CL2DR-Ancient Drama

Module Provider: Classics
Number of credits: 20 [10 ECTS credits]
Terms in which taught: Spring term module
Non-modular pre-requisites:
Modules excluded:
Current from: 2018/9

Module Convenor: Prof Barbara Goff


Type of module:

Summary module description:
This module examines the ancient genre of drama, with respect to its content, themes and style, and the context of performance culture which surrounded it.

- To offer a broad discussion of the context and significance of drama in ancient societies.
- To provide detailed interpretations of selected dramas, and relate those interpretations to the wider literary tradition, and to the social and cultural context in which the plays were first performed.
- To gain an understanding of key trends in past scholarship on the subject.

Assessable learning outcomes:
By the end of this module, students are expected to:
- relate the interpretation of specific plays to the original context of composition and performance;
- complement the evidence and arguments presented in the lectures and seminars with additional information assembled by their own research;
- analyse in detail selected passages in written commentaries;
- articulate their arguments effectively and illustrate them with relevant evidence.
- recognise and criticise key arguments made in recent scholarship.

Additional outcomes:
The module develops students’ skills in oral communication and team-work, through discussions and presentations in seminars. It also encourages critical thinking in the assessment of ancient and modern texts, and the logical and persuasive construction of arguments. It provides training in key research skills such as using web databases to locate ancient evidence and modern scholarly works.

Outline content:
Topics covered in this module may include the ritual and political context of ancient drama, the relationship between drama and the epic and lyric tradition, and the use of Greek models by writers of Latin tragedy. Ancient dramas to be discussed may be drawn from the works of such authors as Aeschylus, Sophocles, Euripides, Aristophanes, Seneca, Plautus and Terence.

Brief description of teaching and learning methods:
The module will be taught by lectures and seminars with at least two contact hours per week.

Contact hours:
  Autumn Spring Summer
Lectures 20
Seminars 6
Guided independent study 174
Total hours by term 200.00
Total hours for module 200.00

Summative Assessment Methods:
Method Percentage
Written exam 50
Written assignment including essay 50

Summative assessment- Examinations:
One two hour paper

Summative assessment- Coursework and in-class tests:

Coursework Students are required to produce THREE pieces of assessed coursework for this module: 1) one commentary of 1000 words, comprising a thorough discussion of a short, relevant passage from a written ancient source studied for this module.  This commentary must be accompanied by 2) an annotated bibliography of at least four items (500 words), reflecting (a) how this item is relevant for the commentary and (b) the main line of argument of this item. These two pieces are due by 12 noon on Friday of week 5  and together count for 25% of the module mark. 3) one essay (word count: 2000 words, with a maximum tolerance of ± 200 words).  This piece of coursework is to be submitted by 12 noon on the last day of term, and accounts for 25% of the module mark. Examinations (50%) One two-hour paper requiring: (1) One commentary on a text discussed in the course of the lectures. (2) One essay.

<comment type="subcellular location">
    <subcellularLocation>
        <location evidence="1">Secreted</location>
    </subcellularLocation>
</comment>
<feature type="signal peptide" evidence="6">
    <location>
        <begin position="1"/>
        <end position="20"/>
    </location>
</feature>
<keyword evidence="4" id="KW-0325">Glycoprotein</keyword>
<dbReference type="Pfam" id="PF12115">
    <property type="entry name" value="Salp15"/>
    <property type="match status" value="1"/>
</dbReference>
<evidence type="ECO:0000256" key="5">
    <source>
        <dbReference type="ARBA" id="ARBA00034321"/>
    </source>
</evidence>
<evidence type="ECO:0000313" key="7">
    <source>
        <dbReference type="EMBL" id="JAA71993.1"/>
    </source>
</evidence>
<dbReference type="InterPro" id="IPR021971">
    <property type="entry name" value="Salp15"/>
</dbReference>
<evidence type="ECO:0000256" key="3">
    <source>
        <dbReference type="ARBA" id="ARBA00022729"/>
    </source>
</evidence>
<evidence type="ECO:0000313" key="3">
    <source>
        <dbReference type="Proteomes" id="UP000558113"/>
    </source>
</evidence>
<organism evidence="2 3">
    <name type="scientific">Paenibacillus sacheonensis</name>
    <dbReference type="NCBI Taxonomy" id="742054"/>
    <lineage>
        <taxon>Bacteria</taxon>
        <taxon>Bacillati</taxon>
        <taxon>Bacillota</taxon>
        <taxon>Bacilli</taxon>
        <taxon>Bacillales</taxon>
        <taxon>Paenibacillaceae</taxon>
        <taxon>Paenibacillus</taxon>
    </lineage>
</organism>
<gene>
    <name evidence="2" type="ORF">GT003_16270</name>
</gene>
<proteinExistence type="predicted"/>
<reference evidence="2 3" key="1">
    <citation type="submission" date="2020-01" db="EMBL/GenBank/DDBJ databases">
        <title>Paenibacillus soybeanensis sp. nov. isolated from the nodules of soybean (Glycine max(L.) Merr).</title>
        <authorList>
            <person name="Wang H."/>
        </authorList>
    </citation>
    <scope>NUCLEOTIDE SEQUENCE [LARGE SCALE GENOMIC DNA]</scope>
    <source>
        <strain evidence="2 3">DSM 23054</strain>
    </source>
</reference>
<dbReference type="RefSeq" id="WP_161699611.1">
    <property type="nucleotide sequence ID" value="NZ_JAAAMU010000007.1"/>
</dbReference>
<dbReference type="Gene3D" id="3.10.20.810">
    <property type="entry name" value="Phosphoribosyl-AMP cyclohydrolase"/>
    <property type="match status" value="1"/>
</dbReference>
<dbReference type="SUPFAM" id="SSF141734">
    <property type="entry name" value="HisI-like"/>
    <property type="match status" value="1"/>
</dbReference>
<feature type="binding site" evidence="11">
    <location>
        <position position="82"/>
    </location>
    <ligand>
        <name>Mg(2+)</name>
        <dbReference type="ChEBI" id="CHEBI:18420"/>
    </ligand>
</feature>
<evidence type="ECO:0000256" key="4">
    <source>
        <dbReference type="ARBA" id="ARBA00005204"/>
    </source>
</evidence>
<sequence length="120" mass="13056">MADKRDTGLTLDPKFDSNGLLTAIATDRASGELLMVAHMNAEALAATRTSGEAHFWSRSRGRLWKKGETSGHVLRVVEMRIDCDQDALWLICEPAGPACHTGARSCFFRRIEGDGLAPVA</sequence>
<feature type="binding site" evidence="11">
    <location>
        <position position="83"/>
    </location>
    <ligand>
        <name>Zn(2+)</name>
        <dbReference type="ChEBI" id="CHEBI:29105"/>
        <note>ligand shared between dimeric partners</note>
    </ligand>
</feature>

Formative assessment methods:

Group discussions in seminars, and individual discussion of coursework, will provide formative assesment.

Penalties for late submission:

The Module Convener will apply the following penalties for work submitted late, in accordance with the University policy.
• where the piece of work is submitted up to one calendar week after the original deadline (or any formally agreed extension to the deadline): 10% of the total marks available for the piece of work will be deducted from the mark for each working day (or part thereof) following the deadline up to a total of five working days;
• where the piece of work is submitted more than five working days after the original deadline (or any formally agreed extension to the deadline): a mark of zero will be recorded.
The University policy statement on penalties for late submission can be found at:
You are strongly advised to ensure that coursework is submitted by the relevant deadline. You should note that it is advisable to submit work in an unfinished state rather than to fail to submit any work.

Assessment requirements for a pass:
40% overall

Reassessment arrangements:
Re-examination in August.
Coursework will be resubmitted in August.

Additional Costs (specified where applicable):
1) Required text books:
2) Specialist equipment or materials:
3) Specialist clothing, footwear or headgear:
4) Printing and binding:
5) Computers and devices with a particular specification:
6) Travel, accommodation and subsistence:

Last updated: 20 April 2018


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